Initially, I ran the model without C3 in place, and the predicted gain was just under 18 dB from a few hundred Hz to well beyond the audio spectrum.  Since this isn't a hi-fi, I added C3 so that the gain rolls-off above about 3-4 KHz.  Since I had the circuit already "running" in LTSpice, I simply plugged-in different capacitance values until I got the response curve I was looking for, but this could be determined algebraically with just a little more effort.  
This response shaping cost  around 4 dB in overall gain, which is insignificant in this case because I'll still have more than enough signal to push the LA4425A to it's maximum.  Actually, I think I'm probably going to have to reduce the gain a bit... Maybe not, we'll see.

The next step will be building the circuit, plugging it into the rig and seeing if it works as intended.  Stand by!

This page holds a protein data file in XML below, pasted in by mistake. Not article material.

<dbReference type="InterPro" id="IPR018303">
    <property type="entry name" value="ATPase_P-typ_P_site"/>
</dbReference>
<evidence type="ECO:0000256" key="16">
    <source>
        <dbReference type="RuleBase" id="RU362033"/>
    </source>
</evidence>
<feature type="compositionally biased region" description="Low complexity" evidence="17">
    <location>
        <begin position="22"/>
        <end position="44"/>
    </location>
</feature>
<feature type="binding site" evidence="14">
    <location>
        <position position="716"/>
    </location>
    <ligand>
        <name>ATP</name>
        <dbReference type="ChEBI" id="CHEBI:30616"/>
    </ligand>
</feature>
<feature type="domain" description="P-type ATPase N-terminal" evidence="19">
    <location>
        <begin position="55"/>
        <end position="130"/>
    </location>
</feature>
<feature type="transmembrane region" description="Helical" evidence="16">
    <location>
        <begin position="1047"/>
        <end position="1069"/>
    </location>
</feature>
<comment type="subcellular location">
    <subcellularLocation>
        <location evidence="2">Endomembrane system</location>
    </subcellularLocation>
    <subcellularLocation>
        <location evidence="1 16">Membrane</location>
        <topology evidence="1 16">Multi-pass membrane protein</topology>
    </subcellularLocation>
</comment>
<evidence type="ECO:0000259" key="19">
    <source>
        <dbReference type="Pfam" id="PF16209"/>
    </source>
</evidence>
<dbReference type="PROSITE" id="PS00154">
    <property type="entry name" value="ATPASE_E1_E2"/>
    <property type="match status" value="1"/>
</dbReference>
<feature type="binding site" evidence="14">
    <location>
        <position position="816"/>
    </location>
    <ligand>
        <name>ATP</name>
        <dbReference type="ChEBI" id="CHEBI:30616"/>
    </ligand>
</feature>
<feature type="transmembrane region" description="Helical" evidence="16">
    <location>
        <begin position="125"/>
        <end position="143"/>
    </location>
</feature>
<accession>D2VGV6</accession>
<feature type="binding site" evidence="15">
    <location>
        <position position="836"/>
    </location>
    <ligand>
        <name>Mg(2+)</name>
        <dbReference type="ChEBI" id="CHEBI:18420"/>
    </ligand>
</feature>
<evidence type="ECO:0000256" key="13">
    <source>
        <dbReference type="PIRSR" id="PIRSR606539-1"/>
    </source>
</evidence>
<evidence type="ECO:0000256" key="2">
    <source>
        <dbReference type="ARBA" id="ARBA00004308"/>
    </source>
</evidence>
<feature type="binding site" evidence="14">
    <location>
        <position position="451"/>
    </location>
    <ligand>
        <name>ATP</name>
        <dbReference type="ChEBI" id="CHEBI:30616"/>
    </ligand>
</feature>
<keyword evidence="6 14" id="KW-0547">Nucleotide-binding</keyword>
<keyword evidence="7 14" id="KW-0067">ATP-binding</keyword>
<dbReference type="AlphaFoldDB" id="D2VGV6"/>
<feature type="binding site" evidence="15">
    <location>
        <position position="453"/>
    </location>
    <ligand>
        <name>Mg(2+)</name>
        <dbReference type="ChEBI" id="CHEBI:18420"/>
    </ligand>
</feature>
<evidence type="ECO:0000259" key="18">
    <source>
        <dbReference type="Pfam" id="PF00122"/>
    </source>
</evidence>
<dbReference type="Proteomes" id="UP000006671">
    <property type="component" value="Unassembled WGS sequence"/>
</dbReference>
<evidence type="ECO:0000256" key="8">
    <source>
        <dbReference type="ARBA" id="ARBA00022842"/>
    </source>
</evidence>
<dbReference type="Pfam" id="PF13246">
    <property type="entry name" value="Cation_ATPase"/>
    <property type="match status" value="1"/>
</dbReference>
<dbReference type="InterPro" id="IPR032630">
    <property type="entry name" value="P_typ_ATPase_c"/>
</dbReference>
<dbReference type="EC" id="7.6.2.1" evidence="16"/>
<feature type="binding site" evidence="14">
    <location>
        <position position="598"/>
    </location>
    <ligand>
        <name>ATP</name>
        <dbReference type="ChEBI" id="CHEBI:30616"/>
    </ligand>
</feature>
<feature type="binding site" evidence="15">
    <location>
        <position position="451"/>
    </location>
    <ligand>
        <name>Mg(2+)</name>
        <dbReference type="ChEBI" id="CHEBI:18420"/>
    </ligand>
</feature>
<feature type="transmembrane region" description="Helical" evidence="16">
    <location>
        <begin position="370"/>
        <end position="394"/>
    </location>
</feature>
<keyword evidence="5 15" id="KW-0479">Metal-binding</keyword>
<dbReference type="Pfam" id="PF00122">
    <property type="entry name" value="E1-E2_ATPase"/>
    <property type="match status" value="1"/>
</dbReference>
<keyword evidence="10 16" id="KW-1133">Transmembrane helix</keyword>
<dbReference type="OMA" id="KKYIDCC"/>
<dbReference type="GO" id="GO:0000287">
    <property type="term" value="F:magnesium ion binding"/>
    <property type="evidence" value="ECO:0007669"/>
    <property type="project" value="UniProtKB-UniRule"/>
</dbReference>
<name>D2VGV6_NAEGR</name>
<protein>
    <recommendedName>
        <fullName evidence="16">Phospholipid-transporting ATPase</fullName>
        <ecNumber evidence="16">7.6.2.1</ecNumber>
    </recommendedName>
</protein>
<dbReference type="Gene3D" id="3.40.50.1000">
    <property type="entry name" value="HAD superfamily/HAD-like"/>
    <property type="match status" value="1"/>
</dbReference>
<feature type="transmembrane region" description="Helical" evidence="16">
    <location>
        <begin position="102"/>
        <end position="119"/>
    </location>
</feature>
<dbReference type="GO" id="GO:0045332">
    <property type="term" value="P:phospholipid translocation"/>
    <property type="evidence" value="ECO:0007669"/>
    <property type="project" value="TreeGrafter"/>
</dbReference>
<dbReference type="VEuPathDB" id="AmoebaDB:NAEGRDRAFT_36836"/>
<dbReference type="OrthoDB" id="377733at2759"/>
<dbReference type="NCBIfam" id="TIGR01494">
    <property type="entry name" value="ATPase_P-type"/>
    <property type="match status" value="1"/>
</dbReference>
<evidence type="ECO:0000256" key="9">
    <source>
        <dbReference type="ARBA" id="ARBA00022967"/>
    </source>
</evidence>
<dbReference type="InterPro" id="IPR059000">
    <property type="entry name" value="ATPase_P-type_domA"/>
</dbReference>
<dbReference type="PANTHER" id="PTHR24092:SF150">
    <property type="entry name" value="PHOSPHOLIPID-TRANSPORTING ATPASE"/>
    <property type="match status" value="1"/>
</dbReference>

73 de N8NM

Wednesday, October 11, 2017

SDR-2017: More Controlling the Beast

The diagram (and board) are starting to fill-out nicely! I've added a couple of things since my last post:  Outputs for the cooling fan for the Pi and for switching the low-pass and band-pass filters.

The fan output is straightforward:  I use a 47 Ohm wire-wound resistor to drop the voltage and slow the speed a bit, and a 470 uF capacitor to eliminate any electrical noise. Easy peasy.

The filter select lines were slightly more involved.  Since the Arduino will always be aware of the frequency of operation, I added some conditional statements within the sketch to activate the appropriate filter-select lines based on that frequency. To conserve the Arduino's I/O, I'm using a 74AHCT138 3 to 8 bit decoder.  I'll throw-up (unfortunate choice of words) the code sometime in the next day or two.